Google registers 18 '.中国' domain names

Google registers 18 '.中国' domain names

Summary: Internet giant buys several domain names in China for its various Web products under the simplified Chinese country code top-level domain.

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TOPICS: Google, China
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Google has registered 18 domain names in China for various Web products under the simplified Chinese country code top-level domain (TLD).

According to a report Wednesday by the National Business Daily, the 18 domain names the Internet giant registered included "adsense.中国", "adwords.中国", "android.中国", "chrome.中国", "google.中国", and "youtube.中国".

".中国" is the simplified Chinese country code TLD for China, and is among the internationalized country code TLD approved by ICANN.

National Business Daily quoted IT commentor Chao Yueping as saying Google's move may be a sign the Chinese market is still important to the U.S. company.

It currently has limited presence in the country after moving its Chinese search operations from China to Hong Kong in 2010, following disputes with the local government over censorship. Googl maintained its sales and research and development teams in the country.

However, Li Yi, secretary general of the China Mobile Internet Industry Alliance, said Google may only be protecting its intellectual property rights and noted Google never left the country.

Google China declined to comment, the report noted.

An executive from its local office last week said its mobile advertising business was thriving in the country and it was planning to grow this business segment, as more people buy mobile phones and access the Web with mobile devices.

Topics: Google, China

Liau Yun Qing

About Liau Yun Qing

The only journalist in the team without a Western name, Yun Qing hails from the mountainy Malaysian state, Sabah. She currently covers the hardware and networking beats, as well as everything else that falls into her lap, at ZDNet Asia. Her RSS feed includes tech news sites and most of the Cheezburger network. She is also a cheapskate masquerading as a group-buying addict.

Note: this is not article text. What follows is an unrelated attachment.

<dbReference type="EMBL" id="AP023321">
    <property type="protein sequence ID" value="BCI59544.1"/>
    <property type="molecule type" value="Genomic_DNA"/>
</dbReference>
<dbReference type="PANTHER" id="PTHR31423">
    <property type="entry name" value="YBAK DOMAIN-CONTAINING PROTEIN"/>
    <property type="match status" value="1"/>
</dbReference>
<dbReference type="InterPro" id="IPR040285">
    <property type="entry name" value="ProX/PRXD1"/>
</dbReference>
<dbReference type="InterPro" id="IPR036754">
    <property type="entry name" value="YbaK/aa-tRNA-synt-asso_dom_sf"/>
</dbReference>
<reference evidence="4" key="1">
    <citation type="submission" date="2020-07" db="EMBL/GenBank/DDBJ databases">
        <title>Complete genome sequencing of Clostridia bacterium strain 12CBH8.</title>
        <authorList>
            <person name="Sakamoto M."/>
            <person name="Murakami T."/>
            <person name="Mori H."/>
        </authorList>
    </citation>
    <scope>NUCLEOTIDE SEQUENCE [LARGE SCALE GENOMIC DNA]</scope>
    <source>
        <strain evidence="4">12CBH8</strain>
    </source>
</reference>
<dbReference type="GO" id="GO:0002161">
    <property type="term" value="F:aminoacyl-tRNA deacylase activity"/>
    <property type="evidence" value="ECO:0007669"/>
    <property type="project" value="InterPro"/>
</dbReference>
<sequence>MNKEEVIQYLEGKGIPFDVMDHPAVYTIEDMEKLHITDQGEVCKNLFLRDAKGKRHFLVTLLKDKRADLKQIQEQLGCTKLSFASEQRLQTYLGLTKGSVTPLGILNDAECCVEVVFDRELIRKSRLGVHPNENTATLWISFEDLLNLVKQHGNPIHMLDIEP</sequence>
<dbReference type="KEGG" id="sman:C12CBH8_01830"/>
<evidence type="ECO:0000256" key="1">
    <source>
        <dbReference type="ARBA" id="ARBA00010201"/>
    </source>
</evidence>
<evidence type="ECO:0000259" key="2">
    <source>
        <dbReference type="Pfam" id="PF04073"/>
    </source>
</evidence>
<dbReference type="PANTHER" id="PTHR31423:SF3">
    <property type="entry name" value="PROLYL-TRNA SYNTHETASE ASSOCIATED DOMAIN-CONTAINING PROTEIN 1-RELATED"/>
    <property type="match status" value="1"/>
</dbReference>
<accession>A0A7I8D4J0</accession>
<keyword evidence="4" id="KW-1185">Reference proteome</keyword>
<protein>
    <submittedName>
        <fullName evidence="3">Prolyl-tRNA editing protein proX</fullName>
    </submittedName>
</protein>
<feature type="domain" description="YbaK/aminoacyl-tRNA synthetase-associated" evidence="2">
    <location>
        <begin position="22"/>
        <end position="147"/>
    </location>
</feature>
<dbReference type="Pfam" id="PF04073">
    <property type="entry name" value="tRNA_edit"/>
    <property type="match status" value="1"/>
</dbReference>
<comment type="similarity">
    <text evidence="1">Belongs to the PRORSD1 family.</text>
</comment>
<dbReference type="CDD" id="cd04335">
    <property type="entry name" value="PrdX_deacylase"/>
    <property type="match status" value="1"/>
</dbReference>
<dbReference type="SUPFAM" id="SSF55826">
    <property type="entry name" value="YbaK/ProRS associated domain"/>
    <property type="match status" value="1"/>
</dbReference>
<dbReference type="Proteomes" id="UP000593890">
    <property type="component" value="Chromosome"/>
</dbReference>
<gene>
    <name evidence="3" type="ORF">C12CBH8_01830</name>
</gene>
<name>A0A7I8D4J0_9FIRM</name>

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6 comments
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  • Know your audience

    Very few English speakers know that the sequence of Chinese characters appearing in your headline mean "China". Indeed, not many more have any significant knowledge of writing systems other than the Roman alphabet (sad, but true).

    So no, you shouldn't be using Chinese characters in a headline for an article in an English speaking publication.
    John L. Ries
    • Re: Very few English speakers know that the sequence of Chinese characters

      So what?
      ldo17
      • See the second paragraph

        I thought I explained the "so what" adequately.
        John L. Ries
        • English only, eh?

          Dumbed-down discourse is not going to solve any problems for "English speakers". Forcing someone to at least associate those square-looking characters with 'Chinese' is the very least we should hope they would learn from the article.

          If your web browser can't display these Chinese characters, fix it. If you can't at least recognize the difference between Hanzi (Chinese), Hangul (Korean) and Kanji/Katakana/Hirigana (Japanese), then you aren't helping your country compete, are you?

          Muttering "English only" has become the height of irrevelancy. Worse,it has become dangerous to the prospects of one's country.
          Notas Badoff
  • Re: So What?

    I don't know any Chinese. Yet even I was able to understand what the article was about, yet your comments still make no sense at all.
    ldo17
  • Where did they purchase the .中国 domains from

    Can you tell us what registrar Google used to purchase its .中国 domains please.
    Duncan Dunnit